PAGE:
PE for Sperm, VC for Algos and Biotech: Finance and IVF part 2

David Sable
3 min readAug 7


(part of the Basic Science of Finance for RE’s and Embryologists series)

Recapping part 1 of Finance in IVF notes, recall the description of private equity (PE) investments as buying and selling cash flows, metaphorical checks that arrive in the mailbox every week or every month, whether from winning the lottery or from the profits of a predictable business. Let’s address two further points: PE vs VC, and an intro into “after the check clears.”

PE vs VC: Private equity versus venture capital

How is private equity different from venture capital (VC), another type of big check that professional investors write to buy businesses?

It’s pretty straightforward:

PE buys the lottery tickets after we know the winning numbers.

VC buys them before.

Most lottery tickets end up worthless, as do most venture-backed companies. The ones that do succeed may end up being worth 20 times or 100 times what the VC’s paid for them. Venture strategy involves investing in a bunch of different companies. You expect the ones that work to pay for the ones that don’t. Think software and AI, and drugs and biotech.

A venture investment, once profitable and generating cash flow, may exit to a PE firm. The opposite usually doesn’t happen.

After the check clears: different paths.

Once the PE firm owns and controls the practice, they can do anything they want with it. They can follow a passive strategy, hoping that a combination of the practice growing organically and the market paying more for that type of business in coming years gives the PE firm a profitable exit. Maybe they buy a 1 million dollar cash flow practice for 8x, or 8 million dollars. It grows to 2 million dollars, and they sell it into a hot market five years later for 12x, or 24 million dollars. That’s a 50% return in five years.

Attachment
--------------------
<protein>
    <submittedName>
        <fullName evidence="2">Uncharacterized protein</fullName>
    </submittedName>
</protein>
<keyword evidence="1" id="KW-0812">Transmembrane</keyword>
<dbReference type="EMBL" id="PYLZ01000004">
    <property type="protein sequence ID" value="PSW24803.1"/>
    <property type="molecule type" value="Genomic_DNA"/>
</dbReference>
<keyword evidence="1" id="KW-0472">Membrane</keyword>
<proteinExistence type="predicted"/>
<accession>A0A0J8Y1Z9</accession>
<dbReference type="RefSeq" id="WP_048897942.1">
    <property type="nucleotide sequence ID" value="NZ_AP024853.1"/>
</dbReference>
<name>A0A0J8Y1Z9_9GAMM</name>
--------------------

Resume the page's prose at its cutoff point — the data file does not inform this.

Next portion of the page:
The firm can follow an active growth strategy, investing time and expertise (and maybe more capital) into accelerating the growth of the business, or buying similar business and combining them (a “roll up”), a 2+2=5 sort of math when its done well.

In both of these examples, the business can be worth a lot more after the transaction than it was at the time the check was written.

But remember that the firm that buys the business may have other agendas, strategies that are good for the investment return but not necessarily good for the company.

One strategy involves using the cash flow as the basis for borrowing money. Recall from the part of basic science of finance that you can borrow money using the expected cash flows of your business as collateral.

Owners of a business borrow against their cash flows to invest in the further growth of the business, or to buy other businesses or use it for research and development — all growth strategies.

But they can also borrow against the cash flows and keep the money for themselves. When the business continues to thrive, this is called leveraging the business, or “rationalizing the cap structure.” If there is a market for the hard assets of the business, the owners can sell off the assets and keep the proceeds. In these strategies, the goal is not necessarily the health or the survival of the business itself — the goal is the return on the investment itself.

If the underlying business fails, then so be it.

Next: what about IVF?



David Sable

bio fund manager, Columbia prof, ex-reproductive endocrinologist, roadie for @PriyaMayadas. I post first drafts.